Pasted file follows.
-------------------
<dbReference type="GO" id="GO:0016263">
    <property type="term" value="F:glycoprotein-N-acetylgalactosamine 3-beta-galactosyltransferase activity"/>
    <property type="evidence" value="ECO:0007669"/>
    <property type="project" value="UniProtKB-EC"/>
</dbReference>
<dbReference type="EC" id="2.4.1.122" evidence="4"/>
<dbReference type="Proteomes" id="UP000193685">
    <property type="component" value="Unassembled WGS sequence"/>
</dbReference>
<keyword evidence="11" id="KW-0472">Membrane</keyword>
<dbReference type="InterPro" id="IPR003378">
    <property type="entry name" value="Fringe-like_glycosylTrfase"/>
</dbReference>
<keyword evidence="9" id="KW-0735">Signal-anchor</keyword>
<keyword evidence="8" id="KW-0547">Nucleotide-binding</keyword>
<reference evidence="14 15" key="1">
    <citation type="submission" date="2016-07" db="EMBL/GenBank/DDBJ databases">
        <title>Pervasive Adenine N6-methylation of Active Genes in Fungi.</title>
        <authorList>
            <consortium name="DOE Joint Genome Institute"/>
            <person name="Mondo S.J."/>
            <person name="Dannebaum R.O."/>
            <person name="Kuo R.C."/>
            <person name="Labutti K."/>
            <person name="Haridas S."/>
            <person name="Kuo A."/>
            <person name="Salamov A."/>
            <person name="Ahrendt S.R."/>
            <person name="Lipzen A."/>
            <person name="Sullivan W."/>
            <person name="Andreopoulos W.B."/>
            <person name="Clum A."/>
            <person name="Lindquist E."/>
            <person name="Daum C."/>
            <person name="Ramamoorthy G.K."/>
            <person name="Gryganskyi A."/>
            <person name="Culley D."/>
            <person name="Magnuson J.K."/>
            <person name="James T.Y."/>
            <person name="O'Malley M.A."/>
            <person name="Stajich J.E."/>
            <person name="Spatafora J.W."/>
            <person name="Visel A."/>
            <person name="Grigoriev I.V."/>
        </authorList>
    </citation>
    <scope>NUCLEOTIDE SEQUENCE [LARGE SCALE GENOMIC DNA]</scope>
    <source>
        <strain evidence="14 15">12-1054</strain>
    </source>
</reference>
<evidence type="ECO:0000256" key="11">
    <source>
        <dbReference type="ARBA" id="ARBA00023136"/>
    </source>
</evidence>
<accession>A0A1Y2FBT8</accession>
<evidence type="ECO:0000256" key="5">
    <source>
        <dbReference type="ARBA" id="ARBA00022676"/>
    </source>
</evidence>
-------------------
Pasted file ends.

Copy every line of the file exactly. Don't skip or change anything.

<dbReference type="GO" id="GO:0016263">
    <property type="term" value="F:glycoprotein-N-acetylgalactosamine 3-beta-galactosyltransferase activity"/>
    <property type="evidence" value="ECO:0007669"/>
    <property type="project" value="UniProtKB-EC"/>
</dbReference>
<dbReference type="EC" id="2.4.1.122" evidence="4"/>
<dbReference type="Proteomes" id="UP000193685">
    <property type="component" value="Unassembled WGS sequence"/>
</dbReference>
<keyword evidence="11" id="KW-0472">Membrane</keyword>
<dbReference type="InterPro" id="IPR003378">
    <property type="entry name" value="Fringe-like_glycosylTrfase"/>
</dbReference>
<keyword evidence="9" id="KW-0735">Signal-anchor</keyword>
<keyword evidence="8" id="KW-0547">Nucleotide-binding</keyword>
<reference evidence="14 15" key="1">
    <citation type="submission" date="2016-07" db="EMBL/GenBank/DDBJ databases">
        <title>Pervasive Adenine N6-methylation of Active Genes in Fungi.</title>
        <authorList>
            <consortium name="DOE Joint Genome Institute"/>
            <person name="Mondo S.J."/>
            <person name="Dannebaum R.O."/>
            <person name="Kuo R.C."/>
            <person name="Labutti K."/>
            <person name="Haridas S."/>
            <person name="Kuo A."/>
            <person name="Salamov A."/>
            <person name="Ahrendt S.R."/>
            <person name="Lipzen A."/>
            <person name="Sullivan W."/>
            <person name="Andreopoulos W.B."/>
            <person name="Clum A."/>
            <person name="Lindquist E."/>
            <person name="Daum C."/>
            <person name="Ramamoorthy G.K."/>
            <person name="Gryganskyi A."/>
            <person name="Culley D."/>
            <person name="Magnuson J.K."/>
            <person name="James T.Y."/>
            <person name="O'Malley M.A."/>
            <person name="Stajich J.E."/>
            <person name="Spatafora J.W."/>
            <person name="Visel A."/>
            <person name="Grigoriev I.V."/>
        </authorList>
    </citation>
    <scope>NUCLEOTIDE SEQUENCE [LARGE SCALE GENOMIC DNA]</scope>
    <source>
        <strain evidence="14 15">12-1054</strain>
    </source>
</reference>
<evidence type="ECO:0000256" key="11">
    <source>
        <dbReference type="ARBA" id="ARBA00023136"/>
    </source>
</evidence>
<accession>A0A1Y2FBT8</accession>
<evidence type="ECO:0000256" key="5">
    <source>
        <dbReference type="ARBA" id="ARBA00022676"/>
    </source>
</evidence>